With the premiere of the final season of Girls airing this Sunday, the internet’s hot take machine has spun into overdrive, with writers pondering the legacy of Lena Dunham and Jenni Konner’s often controversial brainchild. What exactly the legacy of Girls will be is still up for debate, but one thing that’s inarguable is that it’s made bona fide stars out of four previously unknown actresses. Dunham, Jemima Kirke, Allison Williams, and Zosia Mamet will forever be identified with the characters they played, and each of them now has to contend with the double-edged sword of opportunity and the challenge of trying to shake off their iconic characters. Here’s a look at the direction that each of them is heading in so far.
Lena Dunham could never act again, and she’d still be one of the most powerful women in entertainment. Dunham, who created Girls, and wrote and directed many episodes, has evolved from a creator into a full-fledged media mogul. Her online publication, Lenny Letter (which she also created with her creative soul mate Konner), is a force to be reckoned with and this year will evolve into a publishing imprint.
In the acting department, Dunham currently doesn’t have any projects officially lined up, but it doesn’t sound like she’s interested in scoring a role in a high-profile, studio movie anytime soon. “I don't have a case of great man syndrome," she told The Wrap. “The be all and end all for me wouldn't be like if a dude called me up and said, 'It's finally your time.' It sounds so tiring to get bossed around by a dude for six months." Instead, Dunham has said she wants to focus on writing and directing more, which would be a return to her creative roots (she first made her name with the indie movie Tiny Furniture, which she wrote, directed, and starred in). Dunham, who also hosts a recurring podcast, was supposed to write and direct a new show for HBO called Max, starring Zoe Kazan as a magazine writer in the 1960s, but there is no word on the current status of that project.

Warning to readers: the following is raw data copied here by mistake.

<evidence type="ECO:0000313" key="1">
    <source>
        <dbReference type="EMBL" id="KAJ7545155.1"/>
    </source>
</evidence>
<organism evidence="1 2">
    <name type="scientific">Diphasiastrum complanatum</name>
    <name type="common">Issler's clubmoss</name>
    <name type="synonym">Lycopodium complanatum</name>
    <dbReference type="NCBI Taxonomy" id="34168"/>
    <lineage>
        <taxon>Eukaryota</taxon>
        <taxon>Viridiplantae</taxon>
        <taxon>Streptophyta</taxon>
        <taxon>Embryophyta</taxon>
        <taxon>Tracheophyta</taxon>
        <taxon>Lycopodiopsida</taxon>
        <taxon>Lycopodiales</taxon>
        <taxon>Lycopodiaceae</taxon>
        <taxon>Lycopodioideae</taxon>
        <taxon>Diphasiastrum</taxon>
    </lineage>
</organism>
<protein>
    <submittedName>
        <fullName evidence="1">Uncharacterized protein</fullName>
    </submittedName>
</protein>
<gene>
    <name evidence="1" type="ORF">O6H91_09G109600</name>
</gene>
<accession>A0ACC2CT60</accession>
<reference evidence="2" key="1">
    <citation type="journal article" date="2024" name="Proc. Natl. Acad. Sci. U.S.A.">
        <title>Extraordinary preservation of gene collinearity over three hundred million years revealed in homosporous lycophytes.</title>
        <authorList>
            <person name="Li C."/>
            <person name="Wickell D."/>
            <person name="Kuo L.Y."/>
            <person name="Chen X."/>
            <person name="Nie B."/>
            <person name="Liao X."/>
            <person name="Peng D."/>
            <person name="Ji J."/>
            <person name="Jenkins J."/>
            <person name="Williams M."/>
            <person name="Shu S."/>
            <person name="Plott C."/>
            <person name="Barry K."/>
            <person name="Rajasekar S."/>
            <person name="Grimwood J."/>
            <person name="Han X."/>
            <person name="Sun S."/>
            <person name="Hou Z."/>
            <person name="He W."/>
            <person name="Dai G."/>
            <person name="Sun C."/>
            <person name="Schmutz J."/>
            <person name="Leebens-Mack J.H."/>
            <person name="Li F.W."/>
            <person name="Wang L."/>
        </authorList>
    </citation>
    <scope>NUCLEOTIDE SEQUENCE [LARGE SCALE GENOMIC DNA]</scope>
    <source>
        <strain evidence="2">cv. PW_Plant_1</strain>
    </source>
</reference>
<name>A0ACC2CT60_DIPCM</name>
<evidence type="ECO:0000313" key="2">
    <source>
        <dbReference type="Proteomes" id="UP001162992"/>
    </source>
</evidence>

Perhaps more than any other cast member on the show, Allison Williams will be trying the hardest to shed her character, simply because by consensus, Marnie was not just the most unlikeable of the characters on the show, but on all of television. Williams, who first gained attention by displaying her very good singing voice, tried to remind people that she can do more than play a stuck-up 20-something with zero self-awareness when she boldly took on the role of Peter Pan in the NBC musical Peter Pan Live! Williams, like the production itself, received mixed reactions, but there are few actresses we could think of that could take on that role, in that environment, and pull it off.
A good barometer for how Williams’ post-Girls career might go will be Jordan Peele’s highly-anticipated horror movie, Get Out. The film, which hits theaters on February 24, will introduce Williams to a whole new demographic when she stars as a young woman bringing her African-American boyfriend home to meet her family for the first time. If you’ve seen the movie’s terrifying trailer, you know how that turns out. Williams doesn’t have any more movies lined up according to IMDb, but if Get Out is the hit people are expecting it to be, that could change very soon.
If there’s one actor on Girls who fully disappeared into their role, it would be Zosia Mamet, whose Shoshanna—who also received her fair share of hate over the show’s five seasons—is least like the person who plays her. Shoshanna is also the character least rooted in reality, a kooky caricature of spoiled trust fund kid who moved to New York because Sex and the City was her truth. But every once in a while—especially during last year’s Japan storyline—Shosh revealed an inner depth, and Mamet, who long ago proved her comedic chops, got to show off her talents as a dramatic actress.
As such, her post-Girls filmography looks mighty promising and leans heavily on the dramatic side. She’s starring as Patti Smith opposite Matt Smith’s Robert Mapplethorpe in an upcoming biopic of the late photographer and has a role opposite Andrew Garfield and Riley Keough in David Robert Mitchell’s anticipated follow-up to It Follows. Mamet has also launched a few music projects, including one with her sister, but they each failed to take off.
Although Jemima Kirke blamed her recent divorce on her acting career, it doesn’t look like she has any plans to retire. For a preview of Kirke’s professional life after Girls, look no further than this year’s Sundance Film Festival. It was there that the multitalented actress showed that she was willing to work outside the traditional Hollywood system on alternative projects like Strangers, a Refinery29 and Indiegogo-funded digital series about a woman (Zoe Chao) who rents her apartment out on Airbnb to various people who change her life in a certain way. Kirke, who is clearly down with the digital revolution, has another web series on the way, called New York Is Dead, about two broke New Yorkers who become hitmen. But Kirke’s biggest and perhaps most challenging role will come in Untogether, where she plays a recovering heroin addict who tries to become an author. The kicker? She stars opposite her real-life sister, Lola.